Kars4Kids: Looking through your website, it’s clear that parent education and family preservation or reunification are major goals at The Child & Family Guidance Center. What are some of the issues that pull the family apart? How do you serve to prevent this from happening?
Kate Czaplinski: Many parents we work with have experienced their own traumas, they struggle to make ends meet and, in some cases, have been impacted by institutional inequities. When families don’t have access to needed resources it puts strain and stress on that family, which can lead to child abuse or neglect. Our Family Support Services work to prevent abuse and help families thrive by giving parents the tools they need to succeed and build up support systems. This can include meeting basic needs, mental health treatment, referrals to needed resources, parent coaching, and more.
In cases where a child has been removed from a home or is at risk of being removed from a home by the state, we work with those parents to rebuild relationships, teach parenting skills and improve access to needed supports, creating an opportunity for families to reunify and create a healthy home environment. “Children do best when raised in a stable family setting, which can support positive effects on their cognitive, behavioral, and health outcomes. When fewer children reenter foster care, it indicates that families have made adjustments that improve family functioning and keep children safe in the long term.” -The Child Welfare Information Gateway, U.S. Department of Health and Human Services.
Kars4Kids: What are some typical behavioral issues you see in young people?
Kate Czaplinski: Acting out in home or school, anxiety, and depression are common in children and youth that come to CFGC for treatment and services. Throughout the pandemic, we have seen depression and anxiety rates go up and acuity increase. In fall 2020, the State of Connecticut released a Public Health Alert on teen suicide, because of a devasting number of cases. Our clinicians responded and provided support to schools impacted by youth suicide and continue to work with teens experiencing suicidal ideation.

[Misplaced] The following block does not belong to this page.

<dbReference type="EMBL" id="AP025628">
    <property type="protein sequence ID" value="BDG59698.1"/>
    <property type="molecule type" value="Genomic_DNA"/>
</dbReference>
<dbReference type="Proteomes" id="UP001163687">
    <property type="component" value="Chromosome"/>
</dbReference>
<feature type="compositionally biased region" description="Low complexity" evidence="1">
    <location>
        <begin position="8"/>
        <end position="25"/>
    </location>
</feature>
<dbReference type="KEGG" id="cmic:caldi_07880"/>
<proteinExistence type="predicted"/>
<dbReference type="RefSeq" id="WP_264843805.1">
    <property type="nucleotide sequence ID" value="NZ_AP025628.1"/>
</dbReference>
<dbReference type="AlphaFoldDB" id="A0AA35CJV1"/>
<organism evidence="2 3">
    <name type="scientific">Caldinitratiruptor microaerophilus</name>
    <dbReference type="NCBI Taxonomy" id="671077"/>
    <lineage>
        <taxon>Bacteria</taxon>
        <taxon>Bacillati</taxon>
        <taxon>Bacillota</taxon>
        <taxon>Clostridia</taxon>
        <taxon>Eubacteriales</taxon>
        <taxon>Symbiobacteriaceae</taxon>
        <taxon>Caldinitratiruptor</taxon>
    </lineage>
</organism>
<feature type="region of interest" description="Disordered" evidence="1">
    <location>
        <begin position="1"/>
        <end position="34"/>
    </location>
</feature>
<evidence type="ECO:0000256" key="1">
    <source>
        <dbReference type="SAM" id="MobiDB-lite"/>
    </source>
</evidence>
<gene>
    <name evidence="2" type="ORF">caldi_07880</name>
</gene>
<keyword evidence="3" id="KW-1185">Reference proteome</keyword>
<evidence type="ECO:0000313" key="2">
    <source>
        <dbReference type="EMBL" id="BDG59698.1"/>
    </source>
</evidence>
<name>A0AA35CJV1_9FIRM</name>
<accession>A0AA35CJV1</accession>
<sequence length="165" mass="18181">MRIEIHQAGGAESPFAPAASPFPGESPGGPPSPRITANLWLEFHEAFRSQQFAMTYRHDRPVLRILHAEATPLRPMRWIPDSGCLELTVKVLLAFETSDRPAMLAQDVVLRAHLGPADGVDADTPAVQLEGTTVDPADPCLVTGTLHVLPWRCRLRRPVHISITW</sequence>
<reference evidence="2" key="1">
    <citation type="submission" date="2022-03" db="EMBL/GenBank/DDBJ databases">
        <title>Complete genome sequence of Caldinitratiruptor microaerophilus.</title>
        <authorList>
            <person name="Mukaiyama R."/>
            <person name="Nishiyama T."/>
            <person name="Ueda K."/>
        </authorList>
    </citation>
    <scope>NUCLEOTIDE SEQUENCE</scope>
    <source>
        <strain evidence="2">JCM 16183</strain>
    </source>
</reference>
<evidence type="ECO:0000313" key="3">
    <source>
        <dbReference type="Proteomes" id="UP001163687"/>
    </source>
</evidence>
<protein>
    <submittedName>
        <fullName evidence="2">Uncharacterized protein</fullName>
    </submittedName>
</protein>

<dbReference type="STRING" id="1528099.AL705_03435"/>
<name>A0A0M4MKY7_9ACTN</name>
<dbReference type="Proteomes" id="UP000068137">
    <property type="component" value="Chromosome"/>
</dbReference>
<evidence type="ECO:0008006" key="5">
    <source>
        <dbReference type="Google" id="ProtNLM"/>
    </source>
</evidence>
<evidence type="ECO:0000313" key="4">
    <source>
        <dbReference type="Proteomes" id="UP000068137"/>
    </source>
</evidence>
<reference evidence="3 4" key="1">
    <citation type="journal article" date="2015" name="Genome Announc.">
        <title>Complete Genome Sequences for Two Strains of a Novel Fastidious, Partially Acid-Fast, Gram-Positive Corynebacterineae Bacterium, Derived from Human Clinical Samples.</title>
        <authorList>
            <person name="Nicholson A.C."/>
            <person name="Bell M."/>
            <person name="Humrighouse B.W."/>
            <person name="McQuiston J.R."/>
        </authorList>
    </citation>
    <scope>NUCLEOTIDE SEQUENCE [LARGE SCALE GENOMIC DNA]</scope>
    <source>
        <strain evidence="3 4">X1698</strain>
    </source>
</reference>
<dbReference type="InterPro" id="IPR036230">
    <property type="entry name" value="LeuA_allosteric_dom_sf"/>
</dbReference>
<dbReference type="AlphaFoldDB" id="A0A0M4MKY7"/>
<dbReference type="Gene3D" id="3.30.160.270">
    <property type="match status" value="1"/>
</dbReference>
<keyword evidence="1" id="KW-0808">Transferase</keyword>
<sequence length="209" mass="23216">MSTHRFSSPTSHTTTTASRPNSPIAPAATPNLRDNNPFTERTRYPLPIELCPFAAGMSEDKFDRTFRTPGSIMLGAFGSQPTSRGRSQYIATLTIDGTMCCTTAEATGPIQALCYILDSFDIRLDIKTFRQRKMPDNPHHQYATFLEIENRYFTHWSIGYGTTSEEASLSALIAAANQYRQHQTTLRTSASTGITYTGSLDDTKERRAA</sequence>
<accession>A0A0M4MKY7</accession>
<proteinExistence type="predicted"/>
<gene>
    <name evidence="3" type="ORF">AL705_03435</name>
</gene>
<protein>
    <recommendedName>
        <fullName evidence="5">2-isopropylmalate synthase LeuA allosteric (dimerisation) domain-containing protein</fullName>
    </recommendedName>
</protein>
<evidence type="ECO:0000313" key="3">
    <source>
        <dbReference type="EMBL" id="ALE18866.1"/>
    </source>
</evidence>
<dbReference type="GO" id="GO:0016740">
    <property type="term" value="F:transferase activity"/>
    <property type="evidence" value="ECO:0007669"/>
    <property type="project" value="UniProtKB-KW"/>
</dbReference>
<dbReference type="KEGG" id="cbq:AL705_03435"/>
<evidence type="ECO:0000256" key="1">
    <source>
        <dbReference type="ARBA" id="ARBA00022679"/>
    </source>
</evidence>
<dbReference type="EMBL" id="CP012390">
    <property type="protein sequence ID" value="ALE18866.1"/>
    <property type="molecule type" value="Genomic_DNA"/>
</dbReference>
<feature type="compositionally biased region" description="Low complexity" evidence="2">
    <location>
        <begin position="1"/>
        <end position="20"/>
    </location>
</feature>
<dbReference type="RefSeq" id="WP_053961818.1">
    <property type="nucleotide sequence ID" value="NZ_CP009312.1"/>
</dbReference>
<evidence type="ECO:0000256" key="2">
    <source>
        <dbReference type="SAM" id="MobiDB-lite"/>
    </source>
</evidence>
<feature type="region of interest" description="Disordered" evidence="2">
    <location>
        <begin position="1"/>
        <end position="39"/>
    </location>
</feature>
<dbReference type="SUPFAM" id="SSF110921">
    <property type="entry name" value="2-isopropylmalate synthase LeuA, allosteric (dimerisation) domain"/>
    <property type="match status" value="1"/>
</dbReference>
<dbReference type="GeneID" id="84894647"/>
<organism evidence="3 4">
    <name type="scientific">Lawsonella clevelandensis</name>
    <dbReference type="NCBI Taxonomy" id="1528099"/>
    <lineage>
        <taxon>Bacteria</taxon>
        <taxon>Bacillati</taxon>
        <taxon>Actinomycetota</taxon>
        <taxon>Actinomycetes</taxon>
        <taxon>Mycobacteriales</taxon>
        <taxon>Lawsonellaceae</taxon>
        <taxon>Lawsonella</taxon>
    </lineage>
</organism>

Kars4Kids: What is “culturally-informed” mental health care, and why is this important?
Kate Czaplinski: CFGC treats children and families of all backgrounds and we are particularly attuned to the disparities and concomitant social strife faced by children from ethnic and racial minority groups. Fifty-eight percent of our clients identify as persons of color. Racial and ethnic minorities face barriers to proper mental health treatment, including: a lack of availability of services; a mental health system weighted heavily towards non-minority values and culture norms; language barriers; and a lack of adequate health insurance coverage (National Alliance on Mental Health, 2017). At CFGC, we work to eliminate those barriers. Roughly 50% of our clinicians are bilingual/bicultural (Spanish) and more than 65% of our staff identify as people of color, coming from diverse and multicultural backgrounds. Being able to offer services in a person’s native language and understanding/respecting a family’s cultural background is vital to improving outcomes and access for families in need.
Kars4Kids: How did the pandemic affect your operations?
Kate Czaplinski: In March of 2020, CFGC moved all our programs to telehealth. To date, we have provided over 45,000 telehealth sessions. Our team worked diligently to ensure that telehealth would be successful for families. This included ensuring access to technology, finding creative ways to engage and more. Historically, transportation and parent work schedules are a hurdle for many families in getting to appointments, so telehealth was a good solution, improving access and lowering our no-show rate.
The pandemic has also been a challenge for many of our staff, some who have lost loved ones. In what is already a challenging job field, many clinicians and care managers are feeling additional stress. As an organization, we have worked to provide tools, support, and self-care opportunities to manage this impact.
Today, in September 2021, our programs have returned to in-person services, though we are still able to offer telehealth as an option.
Kars4Kids: What’s next for The Child & Family Guidance Center?
Kate Czaplinski: In the wake of COVID-19, our nation is experiencing a mental health crisis, particularly among children and youth. CFGC is here to meet that crisis and growing need. We’re working toward expanding our reach and imbedding ourselves more deeply in the community. Connections with generous funders, like Kars4Kids, is key to ensuring we can reach and serve the families who need us — which improves the overall health and strength of our communities as a whole.